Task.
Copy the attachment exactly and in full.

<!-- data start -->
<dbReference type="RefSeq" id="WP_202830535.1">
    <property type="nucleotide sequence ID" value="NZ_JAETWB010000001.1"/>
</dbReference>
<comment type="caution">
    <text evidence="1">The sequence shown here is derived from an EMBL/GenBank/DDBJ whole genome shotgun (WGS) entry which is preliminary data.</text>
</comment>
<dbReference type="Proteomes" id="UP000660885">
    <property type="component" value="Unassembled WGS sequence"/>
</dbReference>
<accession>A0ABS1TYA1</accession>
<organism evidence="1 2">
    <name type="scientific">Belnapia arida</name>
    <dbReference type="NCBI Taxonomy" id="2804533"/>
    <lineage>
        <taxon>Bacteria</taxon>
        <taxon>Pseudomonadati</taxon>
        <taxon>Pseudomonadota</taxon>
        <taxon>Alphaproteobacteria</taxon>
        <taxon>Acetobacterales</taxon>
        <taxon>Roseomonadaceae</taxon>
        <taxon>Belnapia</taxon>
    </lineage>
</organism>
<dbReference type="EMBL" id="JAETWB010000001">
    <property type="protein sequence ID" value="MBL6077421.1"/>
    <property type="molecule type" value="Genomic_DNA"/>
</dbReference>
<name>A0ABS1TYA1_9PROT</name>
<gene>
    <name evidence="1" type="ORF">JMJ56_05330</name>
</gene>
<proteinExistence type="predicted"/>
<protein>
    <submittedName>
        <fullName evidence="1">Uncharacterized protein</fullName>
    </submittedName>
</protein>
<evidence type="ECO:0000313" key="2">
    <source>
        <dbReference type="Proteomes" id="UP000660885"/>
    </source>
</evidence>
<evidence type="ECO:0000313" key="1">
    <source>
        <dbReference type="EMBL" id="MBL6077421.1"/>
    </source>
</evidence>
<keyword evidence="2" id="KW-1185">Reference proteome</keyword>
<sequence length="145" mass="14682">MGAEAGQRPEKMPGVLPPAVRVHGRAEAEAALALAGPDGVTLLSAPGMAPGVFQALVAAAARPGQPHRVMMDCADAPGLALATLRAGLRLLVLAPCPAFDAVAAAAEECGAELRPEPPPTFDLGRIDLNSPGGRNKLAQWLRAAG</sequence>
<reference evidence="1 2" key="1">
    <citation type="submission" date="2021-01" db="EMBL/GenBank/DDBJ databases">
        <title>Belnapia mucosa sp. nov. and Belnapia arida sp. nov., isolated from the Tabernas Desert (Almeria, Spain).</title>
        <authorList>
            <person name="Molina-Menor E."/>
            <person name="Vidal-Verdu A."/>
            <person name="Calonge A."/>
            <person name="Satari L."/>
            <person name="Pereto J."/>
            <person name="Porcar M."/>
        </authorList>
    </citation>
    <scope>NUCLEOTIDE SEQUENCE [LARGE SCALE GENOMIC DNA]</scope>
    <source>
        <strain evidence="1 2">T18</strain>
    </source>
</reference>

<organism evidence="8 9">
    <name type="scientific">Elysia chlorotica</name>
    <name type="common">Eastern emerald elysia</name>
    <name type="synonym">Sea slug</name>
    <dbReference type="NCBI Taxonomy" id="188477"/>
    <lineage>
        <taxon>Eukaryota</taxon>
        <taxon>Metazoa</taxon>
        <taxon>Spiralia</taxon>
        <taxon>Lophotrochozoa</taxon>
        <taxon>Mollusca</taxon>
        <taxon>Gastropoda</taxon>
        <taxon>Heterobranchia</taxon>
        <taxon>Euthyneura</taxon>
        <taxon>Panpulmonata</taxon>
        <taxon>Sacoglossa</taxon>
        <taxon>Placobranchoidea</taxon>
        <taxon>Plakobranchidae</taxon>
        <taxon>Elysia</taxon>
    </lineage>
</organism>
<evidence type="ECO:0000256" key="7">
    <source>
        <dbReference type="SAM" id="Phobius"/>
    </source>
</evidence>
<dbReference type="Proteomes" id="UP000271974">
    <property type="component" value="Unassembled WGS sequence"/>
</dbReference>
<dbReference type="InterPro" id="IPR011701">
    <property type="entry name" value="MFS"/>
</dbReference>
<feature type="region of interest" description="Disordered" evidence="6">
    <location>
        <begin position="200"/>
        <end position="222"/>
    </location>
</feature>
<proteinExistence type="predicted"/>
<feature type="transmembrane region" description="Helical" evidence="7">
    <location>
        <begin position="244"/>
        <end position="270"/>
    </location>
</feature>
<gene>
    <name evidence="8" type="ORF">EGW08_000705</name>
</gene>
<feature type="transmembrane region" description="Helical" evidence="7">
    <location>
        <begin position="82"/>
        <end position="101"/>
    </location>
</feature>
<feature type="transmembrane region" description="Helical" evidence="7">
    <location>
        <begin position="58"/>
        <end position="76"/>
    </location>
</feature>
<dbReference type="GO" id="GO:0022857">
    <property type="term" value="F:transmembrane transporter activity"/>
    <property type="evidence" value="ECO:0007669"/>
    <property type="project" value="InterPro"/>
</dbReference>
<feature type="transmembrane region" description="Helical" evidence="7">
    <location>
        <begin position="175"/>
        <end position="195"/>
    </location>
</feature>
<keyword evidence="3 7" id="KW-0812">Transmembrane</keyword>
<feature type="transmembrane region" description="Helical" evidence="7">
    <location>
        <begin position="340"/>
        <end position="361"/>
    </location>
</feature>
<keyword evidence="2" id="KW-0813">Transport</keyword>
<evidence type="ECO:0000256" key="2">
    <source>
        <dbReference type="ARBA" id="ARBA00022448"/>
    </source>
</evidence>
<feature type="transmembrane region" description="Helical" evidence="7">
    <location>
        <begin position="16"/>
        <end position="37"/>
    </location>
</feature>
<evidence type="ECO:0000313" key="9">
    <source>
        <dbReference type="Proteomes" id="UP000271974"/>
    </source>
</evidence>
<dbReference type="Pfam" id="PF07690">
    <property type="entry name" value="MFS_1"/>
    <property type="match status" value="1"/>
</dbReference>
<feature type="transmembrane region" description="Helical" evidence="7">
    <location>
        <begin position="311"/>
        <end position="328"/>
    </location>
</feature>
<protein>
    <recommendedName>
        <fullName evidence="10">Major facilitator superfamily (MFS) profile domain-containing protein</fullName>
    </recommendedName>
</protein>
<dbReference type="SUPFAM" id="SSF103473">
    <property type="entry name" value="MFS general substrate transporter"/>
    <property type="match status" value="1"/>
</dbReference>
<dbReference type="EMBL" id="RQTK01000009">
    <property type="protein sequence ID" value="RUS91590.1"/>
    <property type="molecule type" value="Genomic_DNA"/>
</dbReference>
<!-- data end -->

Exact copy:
<dbReference type="RefSeq" id="WP_202830535.1">
    <property type="nucleotide sequence ID" value="NZ_JAETWB010000001.1"/>
</dbReference>
<comment type="caution">
    <text evidence="1">The sequence shown here is derived from an EMBL/GenBank/DDBJ whole genome shotgun (WGS) entry which is preliminary data.</text>
</comment>
<dbReference type="Proteomes" id="UP000660885">
    <property type="component" value="Unassembled WGS sequence"/>
</dbReference>
<accession>A0ABS1TYA1</accession>
<organism evidence="1 2">
    <name type="scientific">Belnapia arida</name>
    <dbReference type="NCBI Taxonomy" id="2804533"/>
    <lineage>
        <taxon>Bacteria</taxon>
        <taxon>Pseudomonadati</taxon>
        <taxon>Pseudomonadota</taxon>
        <taxon>Alphaproteobacteria</taxon>
        <taxon>Acetobacterales</taxon>
        <taxon>Roseomonadaceae</taxon>
        <taxon>Belnapia</taxon>
    </lineage>
</organism>
<dbReference type="EMBL" id="JAETWB010000001">
    <property type="protein sequence ID" value="MBL6077421.1"/>
    <property type="molecule type" value="Genomic_DNA"/>
</dbReference>
<name>A0ABS1TYA1_9PROT</name>
<gene>
    <name evidence="1" type="ORF">JMJ56_05330</name>
</gene>
<proteinExistence type="predicted"/>
<protein>
    <submittedName>
        <fullName evidence="1">Uncharacterized protein</fullName>
    </submittedName>
</protein>
<evidence type="ECO:0000313" key="2">
    <source>
        <dbReference type="Proteomes" id="UP000660885"/>
    </source>
</evidence>
<evidence type="ECO:0000313" key="1">
    <source>
        <dbReference type="EMBL" id="MBL6077421.1"/>
    </source>
</evidence>
<keyword evidence="2" id="KW-1185">Reference proteome</keyword>
<sequence length="145" mass="14682">MGAEAGQRPEKMPGVLPPAVRVHGRAEAEAALALAGPDGVTLLSAPGMAPGVFQALVAAAARPGQPHRVMMDCADAPGLALATLRAGLRLLVLAPCPAFDAVAAAAEECGAELRPEPPPTFDLGRIDLNSPGGRNKLAQWLRAAG</sequence>
<reference evidence="1 2" key="1">
    <citation type="submission" date="2021-01" db="EMBL/GenBank/DDBJ databases">
        <title>Belnapia mucosa sp. nov. and Belnapia arida sp. nov., isolated from the Tabernas Desert (Almeria, Spain).</title>
        <authorList>
            <person name="Molina-Menor E."/>
            <person name="Vidal-Verdu A."/>
            <person name="Calonge A."/>
            <person name="Satari L."/>
            <person name="Pereto J."/>
            <person name="Porcar M."/>
        </authorList>
    </citation>
    <scope>NUCLEOTIDE SEQUENCE [LARGE SCALE GENOMIC DNA]</scope>
    <source>
        <strain evidence="1 2">T18</strain>
    </source>
</reference>

<organism evidence="8 9">
    <name type="scientific">Elysia chlorotica</name>
    <name type="common">Eastern emerald elysia</name>
    <name type="synonym">Sea slug</name>
    <dbReference type="NCBI Taxonomy" id="188477"/>
    <lineage>
        <taxon>Eukaryota</taxon>
        <taxon>Metazoa</taxon>
        <taxon>Spiralia</taxon>
        <taxon>Lophotrochozoa</taxon>
        <taxon>Mollusca</taxon>
        <taxon>Gastropoda</taxon>
        <taxon>Heterobranchia</taxon>
        <taxon>Euthyneura</taxon>
        <taxon>Panpulmonata</taxon>
        <taxon>Sacoglossa</taxon>
        <taxon>Placobranchoidea</taxon>
        <taxon>Plakobranchidae</taxon>
        <taxon>Elysia</taxon>
    </lineage>
</organism>
<evidence type="ECO:0000256" key="7">
    <source>
        <dbReference type="SAM" id="Phobius"/>
    </source>
</evidence>
<dbReference type="Proteomes" id="UP000271974">
    <property type="component" value="Unassembled WGS sequence"/>
</dbReference>
<dbReference type="InterPro" id="IPR011701">
    <property type="entry name" value="MFS"/>
</dbReference>
<feature type="region of interest" description="Disordered" evidence="6">
    <location>
        <begin position="200"/>
        <end position="222"/>
    </location>
</feature>
<proteinExistence type="predicted"/>
<feature type="transmembrane region" description="Helical" evidence="7">
    <location>
        <begin position="244"/>
        <end position="270"/>
    </location>
</feature>
<gene>
    <name evidence="8" type="ORF">EGW08_000705</name>
</gene>
<feature type="transmembrane region" description="Helical" evidence="7">
    <location>
        <begin position="82"/>
        <end position="101"/>
    </location>
</feature>
<feature type="transmembrane region" description="Helical" evidence="7">
    <location>
        <begin position="58"/>
        <end position="76"/>
    </location>
</feature>
<dbReference type="GO" id="GO:0022857">
    <property type="term" value="F:transmembrane transporter activity"/>
    <property type="evidence" value="ECO:0007669"/>
    <property type="project" value="InterPro"/>
</dbReference>
<feature type="transmembrane region" description="Helical" evidence="7">
    <location>
        <begin position="175"/>
        <end position="195"/>
    </location>
</feature>
<keyword evidence="3 7" id="KW-0812">Transmembrane</keyword>
<feature type="transmembrane region" description="Helical" evidence="7">
    <location>
        <begin position="340"/>
        <end position="361"/>
    </location>
</feature>
<keyword evidence="2" id="KW-0813">Transport</keyword>
<evidence type="ECO:0000256" key="2">
    <source>
        <dbReference type="ARBA" id="ARBA00022448"/>
    </source>
</evidence>
<feature type="transmembrane region" description="Helical" evidence="7">
    <location>
        <begin position="16"/>
        <end position="37"/>
    </location>
</feature>
<evidence type="ECO:0000313" key="9">
    <source>
        <dbReference type="Proteomes" id="UP000271974"/>
    </source>
</evidence>
<dbReference type="Pfam" id="PF07690">
    <property type="entry name" value="MFS_1"/>
    <property type="match status" value="1"/>
</dbReference>
<feature type="transmembrane region" description="Helical" evidence="7">
    <location>
        <begin position="311"/>
        <end position="328"/>
    </location>
</feature>
<protein>
    <recommendedName>
        <fullName evidence="10">Major facilitator superfamily (MFS) profile domain-containing protein</fullName>
    </recommendedName>
</protein>
<dbReference type="SUPFAM" id="SSF103473">
    <property type="entry name" value="MFS general substrate transporter"/>
    <property type="match status" value="1"/>
</dbReference>
<dbReference type="EMBL" id="RQTK01000009">
    <property type="protein sequence ID" value="RUS91590.1"/>
    <property type="molecule type" value="Genomic_DNA"/>
</dbReference>